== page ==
On the Usage of “Radical Islam”
When I directed the Political Islam Strategic Analysis Program at the CIA in the early 2000s, I frequently interacted with senior Bush administration policymakers about how to engage Muslim communities and, when doing so, which words and phrases to use to best describe the radical ideology preached by al-Qaeda and other terrorist organizations. Always, the aim was to distinguish between radicals and extremists and the vast majority of mainstream Muslims, and to make sure the latter understood that we were not lumping them in with the former.
Like the Obama administration, the Bush administration correctly judged that the term “radical Islam” was divisive and adversarial, and would alienate the very people we wanted to communicate with.
the next administration — I expect it will be the Clinton administration — will continue the policy the Bush administration began of referring to terrorists by the names of their organizations: Hezbollah, Ahl al-Bayt, the (Iranian) Islamic Revolutionary Guard Corps, the Quds Force, ISIS, and so on.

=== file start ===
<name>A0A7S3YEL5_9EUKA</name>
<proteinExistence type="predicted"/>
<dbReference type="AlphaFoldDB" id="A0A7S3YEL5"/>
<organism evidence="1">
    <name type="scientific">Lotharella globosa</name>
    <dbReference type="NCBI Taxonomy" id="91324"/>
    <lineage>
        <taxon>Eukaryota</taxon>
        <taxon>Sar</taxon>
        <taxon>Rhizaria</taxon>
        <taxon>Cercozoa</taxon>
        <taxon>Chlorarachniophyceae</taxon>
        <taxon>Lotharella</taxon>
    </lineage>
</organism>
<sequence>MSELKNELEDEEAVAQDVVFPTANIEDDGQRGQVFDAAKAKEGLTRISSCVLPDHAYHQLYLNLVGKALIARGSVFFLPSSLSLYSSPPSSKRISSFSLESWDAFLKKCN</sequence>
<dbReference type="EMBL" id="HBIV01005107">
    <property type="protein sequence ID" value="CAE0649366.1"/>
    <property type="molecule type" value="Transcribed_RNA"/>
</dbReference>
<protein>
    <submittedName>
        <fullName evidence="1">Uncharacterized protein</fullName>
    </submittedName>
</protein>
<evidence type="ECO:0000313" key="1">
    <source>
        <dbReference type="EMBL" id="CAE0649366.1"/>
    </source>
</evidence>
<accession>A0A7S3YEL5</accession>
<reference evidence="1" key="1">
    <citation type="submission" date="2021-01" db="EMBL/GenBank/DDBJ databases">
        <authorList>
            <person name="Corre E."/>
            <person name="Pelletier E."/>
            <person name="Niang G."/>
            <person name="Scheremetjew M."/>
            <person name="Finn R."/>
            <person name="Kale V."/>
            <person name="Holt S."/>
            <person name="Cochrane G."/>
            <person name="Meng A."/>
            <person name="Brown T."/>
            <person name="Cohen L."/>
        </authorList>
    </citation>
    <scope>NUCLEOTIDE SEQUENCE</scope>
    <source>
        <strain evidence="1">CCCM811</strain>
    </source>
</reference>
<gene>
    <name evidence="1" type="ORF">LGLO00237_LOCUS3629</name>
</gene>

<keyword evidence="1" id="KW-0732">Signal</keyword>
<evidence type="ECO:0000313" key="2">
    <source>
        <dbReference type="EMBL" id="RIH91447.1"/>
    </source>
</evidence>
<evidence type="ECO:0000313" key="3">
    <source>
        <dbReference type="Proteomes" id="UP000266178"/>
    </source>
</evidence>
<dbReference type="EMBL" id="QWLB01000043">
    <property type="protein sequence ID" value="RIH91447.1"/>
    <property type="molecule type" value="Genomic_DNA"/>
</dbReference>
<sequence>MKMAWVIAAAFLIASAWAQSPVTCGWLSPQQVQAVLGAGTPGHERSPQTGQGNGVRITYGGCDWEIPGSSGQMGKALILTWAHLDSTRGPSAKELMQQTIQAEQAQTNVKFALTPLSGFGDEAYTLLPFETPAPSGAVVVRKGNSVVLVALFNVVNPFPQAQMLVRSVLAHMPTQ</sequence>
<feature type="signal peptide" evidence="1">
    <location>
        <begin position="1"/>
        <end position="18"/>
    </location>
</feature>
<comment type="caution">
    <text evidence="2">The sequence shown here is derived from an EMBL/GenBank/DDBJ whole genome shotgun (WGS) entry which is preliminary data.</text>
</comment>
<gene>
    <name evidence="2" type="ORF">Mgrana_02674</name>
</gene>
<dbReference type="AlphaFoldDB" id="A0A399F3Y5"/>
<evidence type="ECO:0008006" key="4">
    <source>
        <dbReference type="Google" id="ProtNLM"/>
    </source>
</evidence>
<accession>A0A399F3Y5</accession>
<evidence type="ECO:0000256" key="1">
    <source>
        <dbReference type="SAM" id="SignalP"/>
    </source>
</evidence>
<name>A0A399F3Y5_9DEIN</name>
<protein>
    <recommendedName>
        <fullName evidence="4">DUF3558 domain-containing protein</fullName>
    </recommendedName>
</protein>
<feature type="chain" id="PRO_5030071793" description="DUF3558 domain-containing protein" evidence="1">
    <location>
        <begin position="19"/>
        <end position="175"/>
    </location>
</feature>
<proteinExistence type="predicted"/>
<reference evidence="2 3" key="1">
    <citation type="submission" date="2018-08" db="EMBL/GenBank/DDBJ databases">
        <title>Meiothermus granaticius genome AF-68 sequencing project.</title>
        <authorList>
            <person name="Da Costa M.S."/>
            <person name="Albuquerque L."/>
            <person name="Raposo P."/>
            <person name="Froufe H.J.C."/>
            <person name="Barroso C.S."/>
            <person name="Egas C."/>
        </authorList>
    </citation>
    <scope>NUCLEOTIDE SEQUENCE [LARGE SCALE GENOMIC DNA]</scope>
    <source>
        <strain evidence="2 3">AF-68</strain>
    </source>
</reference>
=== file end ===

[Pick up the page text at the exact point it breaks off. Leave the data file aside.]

Using such terms avoids demonizing majorities of Sunni Muslims who just want to follow their faith, devoid of politics or activism. Simple terms like “terrorists,” “killers,” and “criminals” are also quite effective.
Because it ends up that governing is complicated and simplistic declarations are not helpful. (And the silly bickering over this term underscores a profound lack of understanding of the world and how it has to be navigated).
I recommend the whole piece.